About GDPR Privacy Policies
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Friday, May 25, 2018
By Holly H
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The General Data Protection Regulation (GDPR) is a European privacy law that goes into effect on May 25, 2018. GDPR sets new standards for EU companies about how companies collect personal data and alert users about privacy information.

To prepare for the coming changes, many businesses located in the EU or have European clients may need to update their privacy policies so they can adhere to the new regulations.

Under GDPR, privacy policies are very important. GDPR states that every business must have a clear, plain-language privacy policy available that includes details about how they collect and use personal data.

If you don’t already have a privacy policy, now is a great time to write one! Let’s take a look at what a privacy policy is, why you may need one, and you should look for when writing one for your business.

Note: This resource does not constitute legal advice nor provide specific instructions on what your particular business should do. It is merely provided as a courtesy to give you an overview of GDPR and Privacy Policies. We are not based in the EU, nor are we legal experts! Please check specific GDPR requirements here: https://gdpr-info.eu/

What is a privacy policy?

A privacy policy is a publicly available document that explains how a business collects, shares, and manages personal data.

Privacy policies should list what personally identifiable information it gathers (like names, email addresses, phone numbers, physical addresses, birth dates, financial data, etc.) and why it is collected. Privacy policies should also explain if the business’s website uses cookies, collects tracking data, and shares or sells any information with other entities.

Article 12 of the GDPR states that you need to deliver this information to clients in a way that is:

  • Concise, transparent, intelligible and easily accessible;

  • In clear and plain language; and

  • Free of charge.

Each business collects and handles customer, client, and employee data in a different way, so there’s no one-size-fits-all privacy policy. When writing your own privacy policy, you need to consider your business’s unique data collection and management strategy to write a policy that works for your business.

Why is updating my privacy policy important?

Beyond simply complying with new regulations, updating your privacy policy to be more transparent builds trust with users. Evaluating your data collection and management strategy makes business safer overall. And having a clear roadmap for data security makes it easier to respond to issues if they ever arise.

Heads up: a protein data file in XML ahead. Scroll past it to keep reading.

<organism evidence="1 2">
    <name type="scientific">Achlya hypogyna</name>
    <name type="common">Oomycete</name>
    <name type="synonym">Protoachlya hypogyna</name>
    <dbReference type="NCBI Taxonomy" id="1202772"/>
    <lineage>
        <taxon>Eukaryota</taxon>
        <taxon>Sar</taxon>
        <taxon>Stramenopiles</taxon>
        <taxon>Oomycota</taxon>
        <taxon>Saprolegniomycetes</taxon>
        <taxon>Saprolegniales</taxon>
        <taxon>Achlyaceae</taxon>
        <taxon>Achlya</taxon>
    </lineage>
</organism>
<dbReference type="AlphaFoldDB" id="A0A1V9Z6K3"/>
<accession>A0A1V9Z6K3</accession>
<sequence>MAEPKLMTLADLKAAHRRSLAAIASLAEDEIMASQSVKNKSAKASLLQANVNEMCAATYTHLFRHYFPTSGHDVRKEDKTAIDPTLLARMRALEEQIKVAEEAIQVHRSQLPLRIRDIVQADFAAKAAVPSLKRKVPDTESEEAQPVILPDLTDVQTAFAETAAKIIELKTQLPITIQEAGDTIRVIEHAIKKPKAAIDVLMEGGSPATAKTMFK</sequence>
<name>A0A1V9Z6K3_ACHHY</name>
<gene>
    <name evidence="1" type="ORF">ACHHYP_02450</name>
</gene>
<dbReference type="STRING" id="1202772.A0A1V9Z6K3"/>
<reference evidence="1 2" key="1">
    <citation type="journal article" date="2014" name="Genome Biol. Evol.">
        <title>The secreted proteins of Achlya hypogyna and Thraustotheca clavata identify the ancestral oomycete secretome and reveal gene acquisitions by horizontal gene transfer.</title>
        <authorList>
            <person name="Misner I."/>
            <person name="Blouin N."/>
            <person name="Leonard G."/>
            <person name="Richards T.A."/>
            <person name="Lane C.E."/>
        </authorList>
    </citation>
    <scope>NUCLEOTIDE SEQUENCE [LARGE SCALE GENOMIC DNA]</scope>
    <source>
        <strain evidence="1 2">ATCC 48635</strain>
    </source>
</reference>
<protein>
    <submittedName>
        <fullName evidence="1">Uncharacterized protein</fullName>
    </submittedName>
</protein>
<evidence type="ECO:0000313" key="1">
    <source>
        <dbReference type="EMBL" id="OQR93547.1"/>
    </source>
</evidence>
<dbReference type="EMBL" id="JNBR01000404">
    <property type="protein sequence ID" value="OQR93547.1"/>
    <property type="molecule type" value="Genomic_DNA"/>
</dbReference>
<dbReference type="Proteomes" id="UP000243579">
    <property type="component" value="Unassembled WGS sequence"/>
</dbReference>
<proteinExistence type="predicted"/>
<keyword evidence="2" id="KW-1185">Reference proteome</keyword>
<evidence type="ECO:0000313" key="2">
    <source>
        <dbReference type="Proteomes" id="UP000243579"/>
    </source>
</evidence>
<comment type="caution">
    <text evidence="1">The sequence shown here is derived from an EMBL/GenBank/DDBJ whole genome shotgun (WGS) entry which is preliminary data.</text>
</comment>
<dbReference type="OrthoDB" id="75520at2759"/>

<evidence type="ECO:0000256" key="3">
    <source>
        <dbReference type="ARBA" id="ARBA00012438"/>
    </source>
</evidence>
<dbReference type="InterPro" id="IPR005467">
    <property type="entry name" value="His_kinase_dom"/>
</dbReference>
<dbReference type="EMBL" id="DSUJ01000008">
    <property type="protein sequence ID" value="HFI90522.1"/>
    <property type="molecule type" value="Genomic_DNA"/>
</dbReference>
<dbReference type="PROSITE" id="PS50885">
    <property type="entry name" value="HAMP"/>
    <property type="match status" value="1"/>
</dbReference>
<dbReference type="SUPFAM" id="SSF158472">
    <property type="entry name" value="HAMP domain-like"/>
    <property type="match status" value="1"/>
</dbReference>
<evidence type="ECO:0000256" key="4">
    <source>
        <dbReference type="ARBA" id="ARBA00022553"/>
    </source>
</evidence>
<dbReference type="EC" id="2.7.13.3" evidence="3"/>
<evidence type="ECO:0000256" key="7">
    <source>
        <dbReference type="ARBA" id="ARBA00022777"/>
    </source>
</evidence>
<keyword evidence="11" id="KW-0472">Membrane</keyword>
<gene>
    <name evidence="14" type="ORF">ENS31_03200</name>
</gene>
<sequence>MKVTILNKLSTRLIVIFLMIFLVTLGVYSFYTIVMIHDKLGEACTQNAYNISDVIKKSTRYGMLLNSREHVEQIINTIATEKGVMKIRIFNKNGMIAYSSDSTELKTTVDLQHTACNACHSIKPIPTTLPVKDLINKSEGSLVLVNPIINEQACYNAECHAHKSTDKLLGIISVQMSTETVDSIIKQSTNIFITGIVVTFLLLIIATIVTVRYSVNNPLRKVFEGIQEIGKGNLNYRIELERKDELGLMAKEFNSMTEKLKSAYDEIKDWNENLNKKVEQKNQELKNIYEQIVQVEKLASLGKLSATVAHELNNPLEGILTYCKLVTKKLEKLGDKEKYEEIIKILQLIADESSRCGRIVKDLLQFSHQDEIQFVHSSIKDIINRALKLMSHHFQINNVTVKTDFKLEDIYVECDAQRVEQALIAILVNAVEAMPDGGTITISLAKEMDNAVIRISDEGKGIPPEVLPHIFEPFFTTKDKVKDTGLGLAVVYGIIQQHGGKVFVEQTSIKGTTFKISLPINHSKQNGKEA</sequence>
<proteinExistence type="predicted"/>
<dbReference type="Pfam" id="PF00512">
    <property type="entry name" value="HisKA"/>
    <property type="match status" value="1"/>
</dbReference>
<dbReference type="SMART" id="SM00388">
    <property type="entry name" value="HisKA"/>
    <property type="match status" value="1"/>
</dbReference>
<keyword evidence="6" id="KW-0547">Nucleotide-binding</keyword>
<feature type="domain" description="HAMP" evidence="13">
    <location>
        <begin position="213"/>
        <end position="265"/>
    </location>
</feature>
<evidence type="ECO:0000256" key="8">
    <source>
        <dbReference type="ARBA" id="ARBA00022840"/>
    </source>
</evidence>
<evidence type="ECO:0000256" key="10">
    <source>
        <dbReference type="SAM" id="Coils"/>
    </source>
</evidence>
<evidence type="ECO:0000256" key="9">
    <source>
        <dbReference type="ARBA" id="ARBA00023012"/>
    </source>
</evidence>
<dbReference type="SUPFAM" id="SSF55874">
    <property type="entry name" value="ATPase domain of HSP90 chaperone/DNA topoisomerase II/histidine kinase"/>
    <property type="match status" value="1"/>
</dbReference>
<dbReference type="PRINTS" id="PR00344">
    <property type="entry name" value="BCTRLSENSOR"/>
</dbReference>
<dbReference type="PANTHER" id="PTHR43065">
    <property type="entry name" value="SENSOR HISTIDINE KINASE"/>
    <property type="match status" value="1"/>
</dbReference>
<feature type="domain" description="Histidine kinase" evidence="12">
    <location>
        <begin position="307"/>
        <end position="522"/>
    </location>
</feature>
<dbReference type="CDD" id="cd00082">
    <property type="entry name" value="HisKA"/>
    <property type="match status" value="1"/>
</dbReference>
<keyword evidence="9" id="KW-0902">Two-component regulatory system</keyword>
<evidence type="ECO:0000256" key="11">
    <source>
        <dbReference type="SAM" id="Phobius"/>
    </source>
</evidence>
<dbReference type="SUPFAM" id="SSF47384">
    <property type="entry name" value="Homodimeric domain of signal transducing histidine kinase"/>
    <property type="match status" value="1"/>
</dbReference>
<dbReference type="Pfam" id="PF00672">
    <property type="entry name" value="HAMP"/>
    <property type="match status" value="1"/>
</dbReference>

For example, happens if you have a data breach? As a small business owner, you may have never thought about this! But planning your response now will allow you to act quickly and appropriately if something ever were to happen.

Plus, now that privacy policies must be clear, concise, and intelligible, people will be able to understand how their data is used… which is good for everybody!

What goes in a privacy policy?

Articles 13 and 14 of the GDPR describe what is needed in an updated privacy policy. 

In summary, GDPR asks you to disclose the following:

  • What personal information you collect

  • How and why you collect this data

  • How data is used

  • How data is secured

  • If you share or sell data to any third parties

  • If you use cookies

  • How users can get information about the data you have on them, raise a complaint, control how their data is used, or ask to be forgotten

All of this should be described in a way that is easy for the average person to understand. This information must be readily available for customers to access. Your goal is to make this information as easy to find, read, and understand as possible.

(For full detail about what should be included, please refer to articles 13 and 14 of the GDPR. In addition, the ICO provides a great summary and resources for what you should include and disclose to customers.)

Where should I display privacy information?

GDPR mandates that a business’s privacy policy be easy to find and available free of charge. You should definitely put a link to your privacy policy in the footer or menu of your website so that customers can find and read it anytime.

In addition to making your full privacy policy available, you may also need to provide short “just-in-time” privacy notices when personal data is collected that summarize what data is being collected and why. (For example, on a subscription form.)

These short privacy notices are simple, to the point, and often link to the full privacy policy for users to read more. (The ICO has great examples and more information here.)

Note: displaying simple privacy notices at sign-up is great! But you will still need a full privacy policy if your business falls under the GDPR.

Where can I get more information about Privacy Policies?

In summary, if your business is affected by GDPR, please take the time to look over and revise or update your privacy policy to meet the new standards.

Your updated privacy policy will need to be easy to read, easy to understand, and easy to find for the average user. Add your privacy policy to your website. Include privacy notices where needed on sign-up forms, and get clear consent when users sign up.

To learn more about writing your GDPR privacy policy, visit the following sources:


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